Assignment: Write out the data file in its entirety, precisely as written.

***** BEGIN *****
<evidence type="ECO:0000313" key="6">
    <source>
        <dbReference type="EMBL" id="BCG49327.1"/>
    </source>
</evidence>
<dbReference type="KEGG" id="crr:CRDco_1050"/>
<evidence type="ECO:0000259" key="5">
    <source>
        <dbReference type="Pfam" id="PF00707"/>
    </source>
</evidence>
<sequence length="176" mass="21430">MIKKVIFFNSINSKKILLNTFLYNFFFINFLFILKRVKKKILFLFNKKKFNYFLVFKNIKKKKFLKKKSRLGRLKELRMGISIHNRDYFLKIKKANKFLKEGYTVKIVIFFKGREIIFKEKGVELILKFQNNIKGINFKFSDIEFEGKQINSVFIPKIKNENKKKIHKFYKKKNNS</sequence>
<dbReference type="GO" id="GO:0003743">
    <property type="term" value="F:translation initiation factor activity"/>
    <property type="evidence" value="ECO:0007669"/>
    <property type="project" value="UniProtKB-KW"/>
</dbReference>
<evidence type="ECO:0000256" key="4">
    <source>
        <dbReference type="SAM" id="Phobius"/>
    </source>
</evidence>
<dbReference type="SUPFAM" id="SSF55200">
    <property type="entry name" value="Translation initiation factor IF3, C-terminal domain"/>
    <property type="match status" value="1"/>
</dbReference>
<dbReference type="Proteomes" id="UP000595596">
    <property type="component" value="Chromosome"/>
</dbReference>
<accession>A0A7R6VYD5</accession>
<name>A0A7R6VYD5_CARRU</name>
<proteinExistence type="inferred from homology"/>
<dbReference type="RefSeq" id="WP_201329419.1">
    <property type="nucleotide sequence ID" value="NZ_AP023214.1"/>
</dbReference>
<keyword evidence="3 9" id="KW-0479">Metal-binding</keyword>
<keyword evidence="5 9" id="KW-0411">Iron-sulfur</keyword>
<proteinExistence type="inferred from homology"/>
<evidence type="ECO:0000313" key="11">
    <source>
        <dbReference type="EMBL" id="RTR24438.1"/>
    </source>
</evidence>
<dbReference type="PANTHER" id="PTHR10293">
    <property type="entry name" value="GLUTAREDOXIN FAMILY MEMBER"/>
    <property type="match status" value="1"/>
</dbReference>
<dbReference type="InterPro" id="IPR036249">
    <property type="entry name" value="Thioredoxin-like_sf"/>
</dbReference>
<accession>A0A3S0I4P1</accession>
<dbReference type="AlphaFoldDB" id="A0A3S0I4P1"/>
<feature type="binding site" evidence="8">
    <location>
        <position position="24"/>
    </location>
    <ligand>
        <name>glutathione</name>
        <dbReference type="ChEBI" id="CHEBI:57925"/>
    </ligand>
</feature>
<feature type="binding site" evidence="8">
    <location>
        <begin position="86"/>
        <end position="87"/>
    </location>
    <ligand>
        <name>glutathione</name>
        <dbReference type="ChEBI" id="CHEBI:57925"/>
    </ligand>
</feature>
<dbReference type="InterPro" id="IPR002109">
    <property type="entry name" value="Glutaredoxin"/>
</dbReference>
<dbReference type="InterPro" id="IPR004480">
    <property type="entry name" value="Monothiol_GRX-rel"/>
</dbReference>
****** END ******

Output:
<evidence type="ECO:0000313" key="6">
    <source>
        <dbReference type="EMBL" id="BCG49327.1"/>
    </source>
</evidence>
<dbReference type="KEGG" id="crr:CRDco_1050"/>
<evidence type="ECO:0000259" key="5">
    <source>
        <dbReference type="Pfam" id="PF00707"/>
    </source>
</evidence>
<sequence length="176" mass="21430">MIKKVIFFNSINSKKILLNTFLYNFFFINFLFILKRVKKKILFLFNKKKFNYFLVFKNIKKKKFLKKKSRLGRLKELRMGISIHNRDYFLKIKKANKFLKEGYTVKIVIFFKGREIIFKEKGVELILKFQNNIKGINFKFSDIEFEGKQINSVFIPKIKNENKKKIHKFYKKKNNS</sequence>
<dbReference type="GO" id="GO:0003743">
    <property type="term" value="F:translation initiation factor activity"/>
    <property type="evidence" value="ECO:0007669"/>
    <property type="project" value="UniProtKB-KW"/>
</dbReference>
<evidence type="ECO:0000256" key="4">
    <source>
        <dbReference type="SAM" id="Phobius"/>
    </source>
</evidence>
<dbReference type="SUPFAM" id="SSF55200">
    <property type="entry name" value="Translation initiation factor IF3, C-terminal domain"/>
    <property type="match status" value="1"/>
</dbReference>
<dbReference type="Proteomes" id="UP000595596">
    <property type="component" value="Chromosome"/>
</dbReference>
<accession>A0A7R6VYD5</accession>
<name>A0A7R6VYD5_CARRU</name>
<proteinExistence type="inferred from homology"/>
<dbReference type="RefSeq" id="WP_201329419.1">
    <property type="nucleotide sequence ID" value="NZ_AP023214.1"/>
</dbReference>
<keyword evidence="3 9" id="KW-0479">Metal-binding</keyword>
<keyword evidence="5 9" id="KW-0411">Iron-sulfur</keyword>
<proteinExistence type="inferred from homology"/>
<evidence type="ECO:0000313" key="11">
    <source>
        <dbReference type="EMBL" id="RTR24438.1"/>
    </source>
</evidence>
<dbReference type="PANTHER" id="PTHR10293">
    <property type="entry name" value="GLUTAREDOXIN FAMILY MEMBER"/>
    <property type="match status" value="1"/>
</dbReference>
<dbReference type="InterPro" id="IPR036249">
    <property type="entry name" value="Thioredoxin-like_sf"/>
</dbReference>
<accession>A0A3S0I4P1</accession>
<dbReference type="AlphaFoldDB" id="A0A3S0I4P1"/>
<feature type="binding site" evidence="8">
    <location>
        <position position="24"/>
    </location>
    <ligand>
        <name>glutathione</name>
        <dbReference type="ChEBI" id="CHEBI:57925"/>
    </ligand>
</feature>
<feature type="binding site" evidence="8">
    <location>
        <begin position="86"/>
        <end position="87"/>
    </location>
    <ligand>
        <name>glutathione</name>
        <dbReference type="ChEBI" id="CHEBI:57925"/>
    </ligand>
</feature>
<dbReference type="InterPro" id="IPR002109">
    <property type="entry name" value="Glutaredoxin"/>
</dbReference>
<dbReference type="InterPro" id="IPR004480">
    <property type="entry name" value="Monothiol_GRX-rel"/>
</dbReference>